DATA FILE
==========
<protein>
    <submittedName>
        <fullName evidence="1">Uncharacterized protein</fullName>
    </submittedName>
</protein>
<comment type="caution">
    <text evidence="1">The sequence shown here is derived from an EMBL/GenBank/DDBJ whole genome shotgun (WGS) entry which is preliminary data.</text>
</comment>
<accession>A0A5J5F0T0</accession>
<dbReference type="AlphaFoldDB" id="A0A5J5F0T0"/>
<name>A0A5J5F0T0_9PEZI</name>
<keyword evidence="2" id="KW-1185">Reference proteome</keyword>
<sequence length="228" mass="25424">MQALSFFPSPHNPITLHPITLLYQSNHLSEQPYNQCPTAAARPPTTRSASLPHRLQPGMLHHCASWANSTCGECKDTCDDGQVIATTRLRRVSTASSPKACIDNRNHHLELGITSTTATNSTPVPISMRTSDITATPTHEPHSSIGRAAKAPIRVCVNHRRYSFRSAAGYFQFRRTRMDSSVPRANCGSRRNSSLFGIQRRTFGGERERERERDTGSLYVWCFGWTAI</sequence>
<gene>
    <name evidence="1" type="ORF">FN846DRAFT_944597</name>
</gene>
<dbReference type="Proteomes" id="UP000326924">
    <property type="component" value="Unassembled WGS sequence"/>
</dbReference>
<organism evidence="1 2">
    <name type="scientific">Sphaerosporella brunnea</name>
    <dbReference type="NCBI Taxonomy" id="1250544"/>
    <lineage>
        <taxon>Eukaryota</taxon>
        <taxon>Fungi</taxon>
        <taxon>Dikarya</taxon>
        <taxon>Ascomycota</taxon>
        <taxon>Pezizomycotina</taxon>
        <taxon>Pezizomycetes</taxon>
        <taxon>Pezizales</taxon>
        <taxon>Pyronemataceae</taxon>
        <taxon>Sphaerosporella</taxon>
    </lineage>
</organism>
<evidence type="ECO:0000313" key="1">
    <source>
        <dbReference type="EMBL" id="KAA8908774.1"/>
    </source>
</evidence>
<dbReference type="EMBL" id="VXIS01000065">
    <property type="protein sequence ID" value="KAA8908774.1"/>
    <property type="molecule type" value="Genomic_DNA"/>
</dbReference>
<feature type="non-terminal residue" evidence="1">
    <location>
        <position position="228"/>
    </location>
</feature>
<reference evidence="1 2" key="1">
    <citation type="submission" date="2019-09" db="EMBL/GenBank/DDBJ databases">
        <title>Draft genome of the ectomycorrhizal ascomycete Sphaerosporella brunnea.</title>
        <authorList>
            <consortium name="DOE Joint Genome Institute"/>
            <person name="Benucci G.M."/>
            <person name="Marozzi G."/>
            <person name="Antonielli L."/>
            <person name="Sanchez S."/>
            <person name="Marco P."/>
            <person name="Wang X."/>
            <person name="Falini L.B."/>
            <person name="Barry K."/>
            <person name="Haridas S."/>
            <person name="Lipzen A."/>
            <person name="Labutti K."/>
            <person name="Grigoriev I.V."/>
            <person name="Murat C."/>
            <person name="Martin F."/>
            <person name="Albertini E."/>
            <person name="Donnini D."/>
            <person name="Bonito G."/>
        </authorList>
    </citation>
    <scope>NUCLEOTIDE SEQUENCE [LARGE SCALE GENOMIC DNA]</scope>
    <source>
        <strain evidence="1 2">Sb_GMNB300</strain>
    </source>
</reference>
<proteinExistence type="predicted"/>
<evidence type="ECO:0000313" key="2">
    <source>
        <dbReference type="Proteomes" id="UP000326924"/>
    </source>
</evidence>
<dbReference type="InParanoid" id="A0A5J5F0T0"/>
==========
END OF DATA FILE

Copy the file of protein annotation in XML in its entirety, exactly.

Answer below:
<protein>
    <submittedName>
        <fullName evidence="1">Uncharacterized protein</fullName>
    </submittedName>
</protein>
<comment type="caution">
    <text evidence="1">The sequence shown here is derived from an EMBL/GenBank/DDBJ whole genome shotgun (WGS) entry which is preliminary data.</text>
</comment>
<accession>A0A5J5F0T0</accession>
<dbReference type="AlphaFoldDB" id="A0A5J5F0T0"/>
<name>A0A5J5F0T0_9PEZI</name>
<keyword evidence="2" id="KW-1185">Reference proteome</keyword>
<sequence length="228" mass="25424">MQALSFFPSPHNPITLHPITLLYQSNHLSEQPYNQCPTAAARPPTTRSASLPHRLQPGMLHHCASWANSTCGECKDTCDDGQVIATTRLRRVSTASSPKACIDNRNHHLELGITSTTATNSTPVPISMRTSDITATPTHEPHSSIGRAAKAPIRVCVNHRRYSFRSAAGYFQFRRTRMDSSVPRANCGSRRNSSLFGIQRRTFGGERERERERDTGSLYVWCFGWTAI</sequence>
<gene>
    <name evidence="1" type="ORF">FN846DRAFT_944597</name>
</gene>
<dbReference type="Proteomes" id="UP000326924">
    <property type="component" value="Unassembled WGS sequence"/>
</dbReference>
<organism evidence="1 2">
    <name type="scientific">Sphaerosporella brunnea</name>
    <dbReference type="NCBI Taxonomy" id="1250544"/>
    <lineage>
        <taxon>Eukaryota</taxon>
        <taxon>Fungi</taxon>
        <taxon>Dikarya</taxon>
        <taxon>Ascomycota</taxon>
        <taxon>Pezizomycotina</taxon>
        <taxon>Pezizomycetes</taxon>
        <taxon>Pezizales</taxon>
        <taxon>Pyronemataceae</taxon>
        <taxon>Sphaerosporella</taxon>
    </lineage>
</organism>
<evidence type="ECO:0000313" key="1">
    <source>
        <dbReference type="EMBL" id="KAA8908774.1"/>
    </source>
</evidence>
<dbReference type="EMBL" id="VXIS01000065">
    <property type="protein sequence ID" value="KAA8908774.1"/>
    <property type="molecule type" value="Genomic_DNA"/>
</dbReference>
<feature type="non-terminal residue" evidence="1">
    <location>
        <position position="228"/>
    </location>
</feature>
<reference evidence="1 2" key="1">
    <citation type="submission" date="2019-09" db="EMBL/GenBank/DDBJ databases">
        <title>Draft genome of the ectomycorrhizal ascomycete Sphaerosporella brunnea.</title>
        <authorList>
            <consortium name="DOE Joint Genome Institute"/>
            <person name="Benucci G.M."/>
            <person name="Marozzi G."/>
            <person name="Antonielli L."/>
            <person name="Sanchez S."/>
            <person name="Marco P."/>
            <person name="Wang X."/>
            <person name="Falini L.B."/>
            <person name="Barry K."/>
            <person name="Haridas S."/>
            <person name="Lipzen A."/>
            <person name="Labutti K."/>
            <person name="Grigoriev I.V."/>
            <person name="Murat C."/>
            <person name="Martin F."/>
            <person name="Albertini E."/>
            <person name="Donnini D."/>
            <person name="Bonito G."/>
        </authorList>
    </citation>
    <scope>NUCLEOTIDE SEQUENCE [LARGE SCALE GENOMIC DNA]</scope>
    <source>
        <strain evidence="1 2">Sb_GMNB300</strain>
    </source>
</reference>
<proteinExistence type="predicted"/>
<evidence type="ECO:0000313" key="2">
    <source>
        <dbReference type="Proteomes" id="UP000326924"/>
    </source>
</evidence>
<dbReference type="InParanoid" id="A0A5J5F0T0"/>